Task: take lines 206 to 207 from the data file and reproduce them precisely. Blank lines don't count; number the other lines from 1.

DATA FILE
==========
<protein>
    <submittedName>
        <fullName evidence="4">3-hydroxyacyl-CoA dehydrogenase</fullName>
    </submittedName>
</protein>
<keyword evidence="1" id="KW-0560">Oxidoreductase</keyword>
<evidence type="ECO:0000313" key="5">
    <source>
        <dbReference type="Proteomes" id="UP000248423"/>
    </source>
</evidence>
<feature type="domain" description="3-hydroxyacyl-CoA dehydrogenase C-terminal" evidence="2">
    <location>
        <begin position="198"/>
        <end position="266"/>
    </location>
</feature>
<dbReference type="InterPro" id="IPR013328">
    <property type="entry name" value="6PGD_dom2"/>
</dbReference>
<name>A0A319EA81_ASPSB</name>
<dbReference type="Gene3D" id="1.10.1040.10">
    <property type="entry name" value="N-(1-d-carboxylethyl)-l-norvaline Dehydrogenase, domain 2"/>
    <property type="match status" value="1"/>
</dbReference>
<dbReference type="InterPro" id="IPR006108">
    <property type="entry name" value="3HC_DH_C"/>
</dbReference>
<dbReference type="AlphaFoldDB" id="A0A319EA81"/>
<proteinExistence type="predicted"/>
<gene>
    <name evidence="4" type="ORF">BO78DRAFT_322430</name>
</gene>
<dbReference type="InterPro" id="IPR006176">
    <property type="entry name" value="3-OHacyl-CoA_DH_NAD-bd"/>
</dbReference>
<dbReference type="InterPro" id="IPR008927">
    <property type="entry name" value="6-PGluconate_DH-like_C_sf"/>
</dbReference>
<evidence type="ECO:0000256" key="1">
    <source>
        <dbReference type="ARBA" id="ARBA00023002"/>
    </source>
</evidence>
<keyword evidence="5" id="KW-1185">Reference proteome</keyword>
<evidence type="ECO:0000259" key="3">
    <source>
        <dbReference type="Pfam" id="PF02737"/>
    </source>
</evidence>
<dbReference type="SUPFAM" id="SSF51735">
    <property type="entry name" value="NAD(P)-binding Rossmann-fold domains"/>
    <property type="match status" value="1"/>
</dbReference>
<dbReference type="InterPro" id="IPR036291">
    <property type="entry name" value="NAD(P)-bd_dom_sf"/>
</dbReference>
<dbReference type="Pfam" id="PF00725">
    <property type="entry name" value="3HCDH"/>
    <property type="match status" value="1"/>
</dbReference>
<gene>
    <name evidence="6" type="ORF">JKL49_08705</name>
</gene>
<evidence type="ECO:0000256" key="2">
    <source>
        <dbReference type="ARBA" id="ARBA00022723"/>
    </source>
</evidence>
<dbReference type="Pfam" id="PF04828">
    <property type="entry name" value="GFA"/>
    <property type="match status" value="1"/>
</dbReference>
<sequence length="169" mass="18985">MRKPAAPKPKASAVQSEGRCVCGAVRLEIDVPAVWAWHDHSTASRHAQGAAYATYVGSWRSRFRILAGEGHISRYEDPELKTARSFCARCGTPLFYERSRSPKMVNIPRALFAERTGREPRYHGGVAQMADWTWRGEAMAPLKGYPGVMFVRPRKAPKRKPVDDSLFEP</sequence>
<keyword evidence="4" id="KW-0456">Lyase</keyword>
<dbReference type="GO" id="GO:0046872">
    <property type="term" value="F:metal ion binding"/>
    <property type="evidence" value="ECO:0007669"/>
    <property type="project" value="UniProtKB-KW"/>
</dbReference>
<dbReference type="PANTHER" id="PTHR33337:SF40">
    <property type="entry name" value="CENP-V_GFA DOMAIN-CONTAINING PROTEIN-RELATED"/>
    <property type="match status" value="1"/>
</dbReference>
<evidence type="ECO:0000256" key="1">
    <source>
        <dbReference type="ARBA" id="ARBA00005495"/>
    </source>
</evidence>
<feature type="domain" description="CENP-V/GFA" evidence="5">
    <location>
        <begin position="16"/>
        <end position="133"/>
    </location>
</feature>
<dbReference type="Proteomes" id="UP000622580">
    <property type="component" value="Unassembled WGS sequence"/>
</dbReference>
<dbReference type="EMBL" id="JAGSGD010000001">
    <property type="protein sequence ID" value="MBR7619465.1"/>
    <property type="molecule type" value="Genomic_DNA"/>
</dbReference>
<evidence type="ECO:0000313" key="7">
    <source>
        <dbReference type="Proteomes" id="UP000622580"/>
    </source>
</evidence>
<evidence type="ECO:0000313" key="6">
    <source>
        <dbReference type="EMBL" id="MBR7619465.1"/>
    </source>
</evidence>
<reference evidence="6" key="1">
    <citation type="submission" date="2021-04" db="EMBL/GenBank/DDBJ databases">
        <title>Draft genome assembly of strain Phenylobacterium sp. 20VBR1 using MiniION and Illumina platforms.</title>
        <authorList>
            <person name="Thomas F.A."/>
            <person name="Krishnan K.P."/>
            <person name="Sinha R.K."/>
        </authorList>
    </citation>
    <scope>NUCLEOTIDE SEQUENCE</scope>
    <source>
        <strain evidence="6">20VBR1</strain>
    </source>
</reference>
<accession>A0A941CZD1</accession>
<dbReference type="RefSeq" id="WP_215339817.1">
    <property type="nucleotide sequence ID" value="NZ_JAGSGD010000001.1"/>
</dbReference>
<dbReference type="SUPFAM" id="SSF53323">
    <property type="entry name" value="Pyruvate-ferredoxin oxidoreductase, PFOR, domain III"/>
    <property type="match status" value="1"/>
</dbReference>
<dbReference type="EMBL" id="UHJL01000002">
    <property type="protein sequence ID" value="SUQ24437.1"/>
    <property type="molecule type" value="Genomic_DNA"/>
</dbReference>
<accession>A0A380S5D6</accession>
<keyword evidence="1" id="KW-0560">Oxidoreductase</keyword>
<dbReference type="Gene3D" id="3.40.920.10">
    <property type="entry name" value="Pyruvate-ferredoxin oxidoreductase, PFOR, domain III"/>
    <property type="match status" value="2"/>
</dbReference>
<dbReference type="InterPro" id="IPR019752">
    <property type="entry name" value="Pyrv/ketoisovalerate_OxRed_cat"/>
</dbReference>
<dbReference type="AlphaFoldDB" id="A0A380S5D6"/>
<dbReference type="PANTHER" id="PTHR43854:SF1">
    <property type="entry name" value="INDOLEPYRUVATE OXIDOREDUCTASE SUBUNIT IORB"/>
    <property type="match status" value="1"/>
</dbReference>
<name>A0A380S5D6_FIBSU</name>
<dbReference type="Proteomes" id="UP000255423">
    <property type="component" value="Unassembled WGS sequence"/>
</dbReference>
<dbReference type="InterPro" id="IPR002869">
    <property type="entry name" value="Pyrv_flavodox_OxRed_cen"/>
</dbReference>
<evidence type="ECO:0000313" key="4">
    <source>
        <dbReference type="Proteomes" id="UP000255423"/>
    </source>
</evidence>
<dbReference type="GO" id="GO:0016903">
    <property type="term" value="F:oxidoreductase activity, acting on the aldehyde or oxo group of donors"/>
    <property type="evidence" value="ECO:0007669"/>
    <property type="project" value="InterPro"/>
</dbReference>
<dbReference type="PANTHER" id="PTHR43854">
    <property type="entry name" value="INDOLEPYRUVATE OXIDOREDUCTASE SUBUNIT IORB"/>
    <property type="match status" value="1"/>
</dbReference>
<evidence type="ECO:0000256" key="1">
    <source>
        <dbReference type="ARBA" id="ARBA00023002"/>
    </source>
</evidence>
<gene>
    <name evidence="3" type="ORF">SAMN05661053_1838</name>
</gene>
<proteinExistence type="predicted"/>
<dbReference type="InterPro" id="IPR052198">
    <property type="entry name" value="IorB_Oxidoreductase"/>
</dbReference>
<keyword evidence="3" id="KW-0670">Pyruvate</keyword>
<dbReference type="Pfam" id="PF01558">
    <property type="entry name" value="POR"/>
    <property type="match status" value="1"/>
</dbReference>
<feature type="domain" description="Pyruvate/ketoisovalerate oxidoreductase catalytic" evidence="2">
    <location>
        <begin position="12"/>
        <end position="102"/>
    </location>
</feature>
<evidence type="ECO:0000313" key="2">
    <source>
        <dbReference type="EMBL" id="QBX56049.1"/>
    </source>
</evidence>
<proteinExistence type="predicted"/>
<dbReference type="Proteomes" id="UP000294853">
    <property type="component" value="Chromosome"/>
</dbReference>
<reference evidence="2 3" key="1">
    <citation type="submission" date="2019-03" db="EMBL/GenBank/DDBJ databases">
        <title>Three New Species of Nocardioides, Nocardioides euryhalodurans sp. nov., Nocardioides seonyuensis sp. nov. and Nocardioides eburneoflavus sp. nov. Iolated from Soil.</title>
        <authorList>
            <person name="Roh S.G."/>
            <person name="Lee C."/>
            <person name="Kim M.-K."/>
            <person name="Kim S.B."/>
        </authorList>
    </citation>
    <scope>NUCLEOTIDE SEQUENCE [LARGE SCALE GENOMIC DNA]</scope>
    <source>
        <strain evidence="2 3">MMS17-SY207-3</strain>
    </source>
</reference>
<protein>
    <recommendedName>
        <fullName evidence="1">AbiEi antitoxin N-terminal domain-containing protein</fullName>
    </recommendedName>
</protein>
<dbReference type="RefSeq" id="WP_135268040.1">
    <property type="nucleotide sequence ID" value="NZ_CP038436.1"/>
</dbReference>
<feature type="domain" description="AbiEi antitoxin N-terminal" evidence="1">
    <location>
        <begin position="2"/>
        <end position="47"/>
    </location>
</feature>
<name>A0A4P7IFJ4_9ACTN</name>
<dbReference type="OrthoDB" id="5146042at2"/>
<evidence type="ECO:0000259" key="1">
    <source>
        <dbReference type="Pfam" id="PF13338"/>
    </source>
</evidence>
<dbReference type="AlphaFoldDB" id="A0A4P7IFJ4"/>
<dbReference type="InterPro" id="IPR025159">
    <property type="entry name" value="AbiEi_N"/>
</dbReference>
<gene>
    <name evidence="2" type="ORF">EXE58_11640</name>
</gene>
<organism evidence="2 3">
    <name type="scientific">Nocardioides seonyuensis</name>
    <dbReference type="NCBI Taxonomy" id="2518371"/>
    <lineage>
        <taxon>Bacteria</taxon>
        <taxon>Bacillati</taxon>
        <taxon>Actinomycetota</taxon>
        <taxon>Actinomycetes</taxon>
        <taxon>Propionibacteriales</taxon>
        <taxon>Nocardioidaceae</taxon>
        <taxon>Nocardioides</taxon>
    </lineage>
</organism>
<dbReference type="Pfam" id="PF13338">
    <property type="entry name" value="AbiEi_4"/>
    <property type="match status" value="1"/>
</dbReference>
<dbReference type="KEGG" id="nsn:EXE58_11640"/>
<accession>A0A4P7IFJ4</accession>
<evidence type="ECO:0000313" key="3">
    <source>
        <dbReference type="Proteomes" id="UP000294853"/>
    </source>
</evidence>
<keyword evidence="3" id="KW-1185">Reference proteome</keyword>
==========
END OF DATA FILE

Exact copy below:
<reference evidence="2 3" key="1">
    <citation type="submission" date="2019-03" db="EMBL/GenBank/DDBJ databases">